LITTLETON, Colo. — Noel Hinners, a former chief scientist for NASA who helped plan the scientific exploration of the moon for the Apollo program and later oversaw projects such as the Mars Surveyor Program, has died.

Hinners’ brother Bill Hinners said Saturday that Hinners died Friday after battling a brain tumor. He was 78.

Hinners began his meteoric space career in 1963 by helping plan the lunar exploration, and he was just 33 when Apollo 11 landed on the moon. He worked on the Apollo program until 1972, when he became the space agency’s director of lunar programs.

Hinners later served as the director of the National Air and Space Museum in Washington and the director of the Goddard Space Flight Center. He retired from NASA as its third-ranking executive in 1989.

At Lockheed Martin Corp., Hinners was a vice president of flight systems whose responsibilities included NASA’s Mars Surveyor Program and Stardust, the first program dedicated to exploring a comet.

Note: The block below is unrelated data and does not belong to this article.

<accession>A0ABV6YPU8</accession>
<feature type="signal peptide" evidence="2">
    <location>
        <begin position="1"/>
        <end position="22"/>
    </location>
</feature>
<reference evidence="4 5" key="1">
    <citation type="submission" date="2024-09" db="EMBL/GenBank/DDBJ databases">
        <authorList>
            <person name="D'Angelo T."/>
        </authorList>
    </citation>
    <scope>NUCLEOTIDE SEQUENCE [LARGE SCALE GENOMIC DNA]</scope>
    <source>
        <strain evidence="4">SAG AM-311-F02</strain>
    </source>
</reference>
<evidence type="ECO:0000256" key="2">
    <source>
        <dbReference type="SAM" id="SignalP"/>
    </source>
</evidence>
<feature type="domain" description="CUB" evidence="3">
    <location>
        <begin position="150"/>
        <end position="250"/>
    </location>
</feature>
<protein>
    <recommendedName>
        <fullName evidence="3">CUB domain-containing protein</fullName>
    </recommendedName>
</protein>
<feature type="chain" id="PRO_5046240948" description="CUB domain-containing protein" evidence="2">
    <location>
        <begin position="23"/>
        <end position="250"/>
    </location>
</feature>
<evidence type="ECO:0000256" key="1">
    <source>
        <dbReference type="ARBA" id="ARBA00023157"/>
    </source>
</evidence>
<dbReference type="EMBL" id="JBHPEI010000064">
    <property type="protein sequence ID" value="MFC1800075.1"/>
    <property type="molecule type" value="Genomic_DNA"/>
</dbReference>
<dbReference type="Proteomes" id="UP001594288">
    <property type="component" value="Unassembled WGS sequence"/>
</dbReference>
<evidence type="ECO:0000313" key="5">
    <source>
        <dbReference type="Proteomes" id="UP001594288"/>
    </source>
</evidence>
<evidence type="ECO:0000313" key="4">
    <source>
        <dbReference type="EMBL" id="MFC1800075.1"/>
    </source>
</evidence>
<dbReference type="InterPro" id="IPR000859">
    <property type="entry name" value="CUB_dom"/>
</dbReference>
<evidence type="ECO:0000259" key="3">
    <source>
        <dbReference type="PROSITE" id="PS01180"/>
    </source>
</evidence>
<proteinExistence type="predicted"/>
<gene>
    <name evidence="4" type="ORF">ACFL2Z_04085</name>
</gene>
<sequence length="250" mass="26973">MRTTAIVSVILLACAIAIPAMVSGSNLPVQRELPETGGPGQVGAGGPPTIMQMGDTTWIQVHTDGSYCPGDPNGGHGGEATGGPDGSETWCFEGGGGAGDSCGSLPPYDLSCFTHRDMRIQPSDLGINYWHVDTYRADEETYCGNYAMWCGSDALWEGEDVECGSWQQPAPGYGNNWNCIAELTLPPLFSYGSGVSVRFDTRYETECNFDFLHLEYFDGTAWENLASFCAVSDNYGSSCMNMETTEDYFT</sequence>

“He was invaluable to the U.S.,” Bill Hinners said, adding that among his brother’s contributions were his efforts to recruit high school students into careers in science. “His spunk and personality and willpower to go on is what made him work so well with people.”

Keith Cowing, who runs the blog NASA Watch, said Hinners was a reader of his website and would post comments. He called him “one of the last of a certain breed” of NASA scientists from the early days of space exploration programs.

“He had one foot firmly placed in the old NASA and one in the new NASA,” Cowing said.

Hinners worked a variety of positions at NASA, Cowing said. “He did everything you could do in and around NASA once,” Cowing said.

Hinners is also survived by his wife, Diana, of Littleton, Colorado; sons Jeff and Craig; sisters Barbara Miller of Atlanta, Cynthia Altschuler of Morristown, New Jersey, and Janet Amos of Ventura, California; and brothers Richard Hinners of New Jersey, Bruce Hinners of Wayne, New Jersey, and John Hinners of Port Murray, New Jersey.

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